A failure of the batting unit as much as bowling!

Atreyo Mukhopadhyay

The highlight of Bangladesh’s ‘Mirpur Miracle’ was the 51-run last-wicket stand which carried them to an unlikely win. From the Indian point of view, the natural tendency would be to blame the bowlers. Nine wickets down, 50 more runs in the bank — nine out of 10 times bowling sides win such matches. India bowlers were on top, before they suddenly started appearing clueless.

Once the dust settles, a few more factors should also come to the fore. This is a second-string Indian attack not high on experience. A few of them will be out once those recovering from injuries come back to the side. If one goes deep, it looks like India lost the match in the first half. The pitch at Sher-E-Bangla Stadium was not your average sub-continent belter rolled out for limited-over games. The ball stopped and came at times, kept low a couple of times early on. Still, 186 was 30-40 short.

Unlike bowling, India’s batting line-up comprises mostly of first-choice options, especially the top five. After periods of struggle, India appeared to have laid a platform. A total of 71/3 after 15 overs was okay in terms of runs. They doubled it in the next 15 to reach 142/4 after 30. Another 10 overs of grind and graft, the stage would have been set for a final charge. Then, it became 158/8 after 35 overs. KL Rahul was waging a lone battle and with him in the 39th over out went India’s hopes of pushing the total above 200.

With 17 ODIs to go (after Sunday’s match if India does not play Asia Cup) before next year’s World Cup, all eyes were on India’s middle order. The 2019 World Cup saw the top three contribute heavily and the rest not much. Unless they start doing miserably or get injured, Rohit Sharma, Shikhar Dhawan and Virat Kohli are likely to be the preferred ones for those slots. After years of chopping and changing, India may also have zoomed in on Shreyas Iyer as the No 4.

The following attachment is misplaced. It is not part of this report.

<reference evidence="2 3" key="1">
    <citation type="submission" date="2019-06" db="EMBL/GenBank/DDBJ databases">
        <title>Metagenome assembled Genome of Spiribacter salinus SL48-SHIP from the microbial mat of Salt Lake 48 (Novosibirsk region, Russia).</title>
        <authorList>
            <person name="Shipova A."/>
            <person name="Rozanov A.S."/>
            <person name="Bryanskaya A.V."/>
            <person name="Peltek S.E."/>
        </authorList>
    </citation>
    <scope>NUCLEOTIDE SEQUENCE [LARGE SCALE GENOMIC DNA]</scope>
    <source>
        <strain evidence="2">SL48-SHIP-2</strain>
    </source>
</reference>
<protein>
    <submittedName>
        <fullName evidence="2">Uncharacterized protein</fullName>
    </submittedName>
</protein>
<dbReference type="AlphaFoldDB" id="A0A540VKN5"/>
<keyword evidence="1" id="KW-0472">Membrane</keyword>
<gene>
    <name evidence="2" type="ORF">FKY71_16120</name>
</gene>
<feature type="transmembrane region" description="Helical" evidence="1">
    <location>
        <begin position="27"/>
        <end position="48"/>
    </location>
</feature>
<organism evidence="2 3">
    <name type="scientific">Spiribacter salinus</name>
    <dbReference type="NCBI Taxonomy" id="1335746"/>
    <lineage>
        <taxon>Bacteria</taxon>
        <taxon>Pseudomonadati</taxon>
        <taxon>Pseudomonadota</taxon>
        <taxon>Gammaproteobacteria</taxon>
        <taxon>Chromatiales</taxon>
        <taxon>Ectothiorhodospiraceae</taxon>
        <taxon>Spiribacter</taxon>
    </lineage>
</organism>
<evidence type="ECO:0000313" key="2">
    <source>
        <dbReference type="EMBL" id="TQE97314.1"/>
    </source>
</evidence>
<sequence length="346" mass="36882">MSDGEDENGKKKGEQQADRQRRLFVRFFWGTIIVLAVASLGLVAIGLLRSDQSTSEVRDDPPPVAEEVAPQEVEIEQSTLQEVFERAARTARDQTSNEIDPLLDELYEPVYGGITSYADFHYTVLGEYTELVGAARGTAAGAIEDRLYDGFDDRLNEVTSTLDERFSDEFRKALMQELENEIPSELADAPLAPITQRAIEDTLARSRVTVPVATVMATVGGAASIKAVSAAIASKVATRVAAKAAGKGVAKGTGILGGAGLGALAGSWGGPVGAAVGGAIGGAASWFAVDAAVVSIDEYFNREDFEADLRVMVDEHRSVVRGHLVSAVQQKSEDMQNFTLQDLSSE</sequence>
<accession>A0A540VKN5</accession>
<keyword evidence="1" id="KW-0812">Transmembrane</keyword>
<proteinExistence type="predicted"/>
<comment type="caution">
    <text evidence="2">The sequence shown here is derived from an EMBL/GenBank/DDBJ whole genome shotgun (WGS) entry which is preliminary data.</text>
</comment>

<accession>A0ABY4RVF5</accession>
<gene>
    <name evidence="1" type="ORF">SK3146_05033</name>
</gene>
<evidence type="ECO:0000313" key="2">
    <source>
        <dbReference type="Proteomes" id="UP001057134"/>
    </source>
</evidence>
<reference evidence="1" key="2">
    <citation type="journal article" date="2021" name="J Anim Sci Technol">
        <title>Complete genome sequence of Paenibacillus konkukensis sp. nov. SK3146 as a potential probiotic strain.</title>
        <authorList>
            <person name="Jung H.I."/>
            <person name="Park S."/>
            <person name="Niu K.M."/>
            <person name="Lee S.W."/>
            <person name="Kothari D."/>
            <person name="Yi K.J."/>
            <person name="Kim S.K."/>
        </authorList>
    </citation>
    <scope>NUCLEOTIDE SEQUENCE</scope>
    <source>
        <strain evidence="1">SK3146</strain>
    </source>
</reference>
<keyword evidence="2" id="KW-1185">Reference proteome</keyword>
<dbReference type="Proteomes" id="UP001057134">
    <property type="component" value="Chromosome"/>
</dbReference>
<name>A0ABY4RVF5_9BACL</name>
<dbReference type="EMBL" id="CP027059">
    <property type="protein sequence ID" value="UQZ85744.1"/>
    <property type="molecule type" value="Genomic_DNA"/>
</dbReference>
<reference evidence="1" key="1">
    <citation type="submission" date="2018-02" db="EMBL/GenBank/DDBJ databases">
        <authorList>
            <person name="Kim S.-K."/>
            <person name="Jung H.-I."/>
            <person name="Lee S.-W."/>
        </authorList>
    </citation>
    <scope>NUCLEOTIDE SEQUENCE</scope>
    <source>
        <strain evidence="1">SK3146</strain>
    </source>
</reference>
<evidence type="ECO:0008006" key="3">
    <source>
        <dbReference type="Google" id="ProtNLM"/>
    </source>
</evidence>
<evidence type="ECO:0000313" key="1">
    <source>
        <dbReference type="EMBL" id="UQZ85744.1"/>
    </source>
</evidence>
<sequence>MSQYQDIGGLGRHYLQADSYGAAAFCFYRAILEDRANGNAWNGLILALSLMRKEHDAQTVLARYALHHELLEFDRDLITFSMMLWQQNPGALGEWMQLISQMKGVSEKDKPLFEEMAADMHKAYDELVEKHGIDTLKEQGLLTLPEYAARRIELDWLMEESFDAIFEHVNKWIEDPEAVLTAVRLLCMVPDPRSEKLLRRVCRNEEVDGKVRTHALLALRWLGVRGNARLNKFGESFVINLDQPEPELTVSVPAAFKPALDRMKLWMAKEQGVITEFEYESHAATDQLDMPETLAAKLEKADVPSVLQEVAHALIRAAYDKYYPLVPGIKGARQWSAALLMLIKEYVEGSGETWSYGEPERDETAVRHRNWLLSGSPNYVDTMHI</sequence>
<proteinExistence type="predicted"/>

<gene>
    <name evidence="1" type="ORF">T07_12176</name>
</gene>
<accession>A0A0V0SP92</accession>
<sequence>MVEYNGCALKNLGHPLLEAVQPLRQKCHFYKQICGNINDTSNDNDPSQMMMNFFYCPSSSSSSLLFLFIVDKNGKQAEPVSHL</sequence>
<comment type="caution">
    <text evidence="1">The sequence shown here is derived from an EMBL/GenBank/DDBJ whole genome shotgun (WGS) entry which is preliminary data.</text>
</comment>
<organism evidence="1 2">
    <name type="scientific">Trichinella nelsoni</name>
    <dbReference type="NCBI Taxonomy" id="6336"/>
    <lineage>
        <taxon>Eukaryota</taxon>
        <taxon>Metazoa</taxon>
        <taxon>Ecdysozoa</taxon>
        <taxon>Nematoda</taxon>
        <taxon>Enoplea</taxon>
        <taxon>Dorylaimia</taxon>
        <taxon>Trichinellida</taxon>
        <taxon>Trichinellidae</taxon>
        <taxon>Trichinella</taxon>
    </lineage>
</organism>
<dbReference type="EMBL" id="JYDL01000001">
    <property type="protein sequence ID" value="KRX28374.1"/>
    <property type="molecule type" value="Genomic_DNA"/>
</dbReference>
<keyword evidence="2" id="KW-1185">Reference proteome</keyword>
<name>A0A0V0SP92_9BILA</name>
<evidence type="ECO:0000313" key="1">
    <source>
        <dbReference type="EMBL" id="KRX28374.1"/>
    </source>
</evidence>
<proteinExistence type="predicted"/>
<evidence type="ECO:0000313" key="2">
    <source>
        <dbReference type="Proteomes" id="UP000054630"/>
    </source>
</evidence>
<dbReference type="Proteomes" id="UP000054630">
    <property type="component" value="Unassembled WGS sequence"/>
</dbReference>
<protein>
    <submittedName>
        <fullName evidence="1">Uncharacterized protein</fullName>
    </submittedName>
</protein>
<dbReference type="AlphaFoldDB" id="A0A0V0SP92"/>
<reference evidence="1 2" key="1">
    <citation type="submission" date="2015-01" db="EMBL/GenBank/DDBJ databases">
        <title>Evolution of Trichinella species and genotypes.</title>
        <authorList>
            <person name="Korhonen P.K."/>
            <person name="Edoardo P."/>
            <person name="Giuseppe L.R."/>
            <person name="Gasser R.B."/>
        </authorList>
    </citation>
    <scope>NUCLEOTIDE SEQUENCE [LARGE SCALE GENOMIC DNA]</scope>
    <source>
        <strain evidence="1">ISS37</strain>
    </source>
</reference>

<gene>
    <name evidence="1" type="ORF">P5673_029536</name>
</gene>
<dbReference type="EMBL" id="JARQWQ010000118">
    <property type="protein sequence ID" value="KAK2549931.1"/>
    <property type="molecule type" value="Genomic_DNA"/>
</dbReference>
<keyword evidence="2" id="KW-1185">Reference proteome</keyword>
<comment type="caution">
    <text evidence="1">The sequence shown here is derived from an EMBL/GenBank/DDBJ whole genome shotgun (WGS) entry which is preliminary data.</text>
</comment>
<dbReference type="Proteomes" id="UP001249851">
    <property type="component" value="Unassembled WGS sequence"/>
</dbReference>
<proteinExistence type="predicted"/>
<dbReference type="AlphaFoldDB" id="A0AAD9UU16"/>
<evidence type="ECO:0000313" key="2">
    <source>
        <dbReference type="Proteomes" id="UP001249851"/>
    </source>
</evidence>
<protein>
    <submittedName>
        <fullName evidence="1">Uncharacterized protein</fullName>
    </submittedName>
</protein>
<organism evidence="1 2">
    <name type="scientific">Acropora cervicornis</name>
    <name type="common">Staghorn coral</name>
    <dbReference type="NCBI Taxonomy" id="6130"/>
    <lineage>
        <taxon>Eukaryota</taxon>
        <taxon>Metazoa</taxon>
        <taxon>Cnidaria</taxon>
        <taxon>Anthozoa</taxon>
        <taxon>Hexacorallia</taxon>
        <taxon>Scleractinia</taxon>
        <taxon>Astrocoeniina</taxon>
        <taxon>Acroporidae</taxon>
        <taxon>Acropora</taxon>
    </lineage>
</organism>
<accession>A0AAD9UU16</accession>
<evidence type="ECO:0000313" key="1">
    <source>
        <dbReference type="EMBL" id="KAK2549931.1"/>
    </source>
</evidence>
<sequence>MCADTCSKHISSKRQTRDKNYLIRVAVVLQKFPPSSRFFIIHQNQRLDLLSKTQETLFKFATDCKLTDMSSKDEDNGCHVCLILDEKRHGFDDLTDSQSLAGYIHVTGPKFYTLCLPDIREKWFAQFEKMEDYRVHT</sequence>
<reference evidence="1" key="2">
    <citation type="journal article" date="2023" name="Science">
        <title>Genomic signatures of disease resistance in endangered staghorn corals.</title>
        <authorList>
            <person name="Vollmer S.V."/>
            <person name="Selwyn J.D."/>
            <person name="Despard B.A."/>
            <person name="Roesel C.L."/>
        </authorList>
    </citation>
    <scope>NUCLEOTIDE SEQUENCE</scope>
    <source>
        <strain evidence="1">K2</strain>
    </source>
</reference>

Iyer made a decent start in Mirpur. A bit slow off the blocks, he was peppered with short balls by Ebadot Hossain who was consistently clocking 140 kmph. Iyer had been troubled by this kind of deliveries in the past and it was clear that Bangladesh had a plan against him. The batsman from Mumbai who has had a great year in the format was up to the task. He chose the wise path of not playing those balls. Just when it started appearing that he has settled down, Iyer tried to pull one which was not that short and paid the price.

Via BCCI Twitter

At 92/4 in the 20th over, India were still on course for something in the range of 220. The more prominent batsman in the partnership with Iyer, Rahul was doing the bulk of scoring. Washington Sundar was mostly blocking but importantly, he had hung in. His departure in the 33rd over started a collapse from which India did not recover. Yes, the bowlers have to take their share of the flak. The batters can’t escape either. Only one of them made a respectable contribution.

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